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AcademicGround >> Go to better uni and take on more debt or......


10/11/09 2:14 AM
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amorphous
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Member Since: 10/26/03
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Go to a smaller, but still very decent state University? I'm leaning towards computer science for undergrad and the University of Utah is supposed to have a pretty damn good CS dept. With my current job I have tuition reimbursement and can scrape by with little to no debt.

OR...would it be more advantageous to get into the best damn school I can and figure out the financial aid later? (which may mean graduating with quite a bit of debt) I was looking at Berkeley, but that will probably be too hard to get into. I'm not stupid, but I am trying to be realistic. (Do you have to be a natural-born genius scary smart SOB or can you work really hard to get into MIT?)

Same thing applies to grad school. Probably whatever my company will pay for huh?
10/14/09 7:50 PM
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KenTheWalrus
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If the school name alone will open doors then it's worth it, if not then save the money. -ken
10/20/09 10:52 AM
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None So Blind
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Member Since: 1/1/01
Posts: 10516

 I have my undergrad, MS, and Ph.D. from middle-of-the-road schools.

No one I ever spoke to about jobs once I finished ever gave a goddamn about where I got the degrees, just the fact that I had them at all.

Same with my undergrad degree when looking at grad schools.

IMHO, expensive colleges are completely not worth it - unless you just have to work at one specific company and that company *only* takes people from University X. I know people with doctoral degrees from Ivy League schools and people with degrees from small Div. II schools - and it makes no difference whatsoever in the performance of their jobs as far as I can see. Matter of fact, the Ivy Leaguers in my hospital have a smidgen more entitlement and attitude issues, so that's a mild negative in my book.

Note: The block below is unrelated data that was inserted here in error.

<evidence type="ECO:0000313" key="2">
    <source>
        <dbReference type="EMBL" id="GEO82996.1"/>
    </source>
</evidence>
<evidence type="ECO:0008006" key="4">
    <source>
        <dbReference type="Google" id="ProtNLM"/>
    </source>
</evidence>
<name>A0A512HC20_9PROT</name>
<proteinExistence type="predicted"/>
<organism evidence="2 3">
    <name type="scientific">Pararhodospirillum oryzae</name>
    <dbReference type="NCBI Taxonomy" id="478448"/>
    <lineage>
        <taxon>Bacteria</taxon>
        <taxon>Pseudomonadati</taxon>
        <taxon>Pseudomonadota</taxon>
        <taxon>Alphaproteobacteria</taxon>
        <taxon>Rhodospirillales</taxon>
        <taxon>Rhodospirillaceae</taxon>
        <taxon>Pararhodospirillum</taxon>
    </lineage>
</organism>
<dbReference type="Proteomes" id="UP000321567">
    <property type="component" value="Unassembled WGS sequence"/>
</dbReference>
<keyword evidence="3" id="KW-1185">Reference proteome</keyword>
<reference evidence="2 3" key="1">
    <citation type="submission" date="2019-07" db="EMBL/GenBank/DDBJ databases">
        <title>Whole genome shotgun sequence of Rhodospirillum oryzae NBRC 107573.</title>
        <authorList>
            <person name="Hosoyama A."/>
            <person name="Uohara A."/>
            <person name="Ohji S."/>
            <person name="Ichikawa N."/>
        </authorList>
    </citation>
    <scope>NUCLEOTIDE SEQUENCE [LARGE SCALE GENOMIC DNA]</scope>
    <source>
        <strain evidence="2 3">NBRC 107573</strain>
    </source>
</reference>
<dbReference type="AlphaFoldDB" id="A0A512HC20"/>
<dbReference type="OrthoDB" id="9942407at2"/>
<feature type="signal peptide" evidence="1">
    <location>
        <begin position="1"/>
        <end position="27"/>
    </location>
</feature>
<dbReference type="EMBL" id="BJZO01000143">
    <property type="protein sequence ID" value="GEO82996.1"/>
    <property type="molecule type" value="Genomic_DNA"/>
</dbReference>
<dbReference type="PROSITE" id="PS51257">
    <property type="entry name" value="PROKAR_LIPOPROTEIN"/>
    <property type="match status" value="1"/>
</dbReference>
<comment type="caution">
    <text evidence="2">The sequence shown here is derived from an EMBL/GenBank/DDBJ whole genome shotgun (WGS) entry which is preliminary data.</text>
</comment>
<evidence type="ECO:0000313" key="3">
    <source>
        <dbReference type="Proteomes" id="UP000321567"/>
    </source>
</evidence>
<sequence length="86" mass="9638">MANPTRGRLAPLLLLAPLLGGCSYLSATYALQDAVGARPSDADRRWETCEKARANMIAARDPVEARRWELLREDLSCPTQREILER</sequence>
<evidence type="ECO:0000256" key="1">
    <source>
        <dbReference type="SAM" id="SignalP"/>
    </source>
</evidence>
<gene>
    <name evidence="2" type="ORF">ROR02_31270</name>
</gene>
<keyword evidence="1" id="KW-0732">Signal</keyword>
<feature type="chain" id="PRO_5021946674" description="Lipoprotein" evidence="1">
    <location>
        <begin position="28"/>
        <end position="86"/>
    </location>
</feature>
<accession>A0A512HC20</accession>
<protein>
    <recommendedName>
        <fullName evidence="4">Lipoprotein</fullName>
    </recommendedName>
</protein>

If you take a loan at a state U vs. a big-name U - do you have a pretty strong assurance that a degree from the second place will pay you the extra ~100K in loans that you will generate? I'm assuming Berkeley is $40K a year, Utah is $6-8K a year.

And it's s/w unclear from your post, but if this is only undegrad you're talking about, consider that an expensive grad program will tack on an additional $100K in debt.

Screw that.

10/21/09 12:13 AM
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None So Blind
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Should add, just for context - I'm a member of several national societies, have over a dozen publications, have a great job, and in fact was named clinician of the year at my hospital - not bad for a boy from LSU and Ole Miss ;-)

And yes, that award means I beat out plenty folks from more prestigious schools....

10/23/09 6:16 AM
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P.V.Jena
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Member Since: 1/1/01
Posts: 1826
 If you're trying to go into academia, it can make a very big difference.

But if its for a real job, it really doesn't matter.



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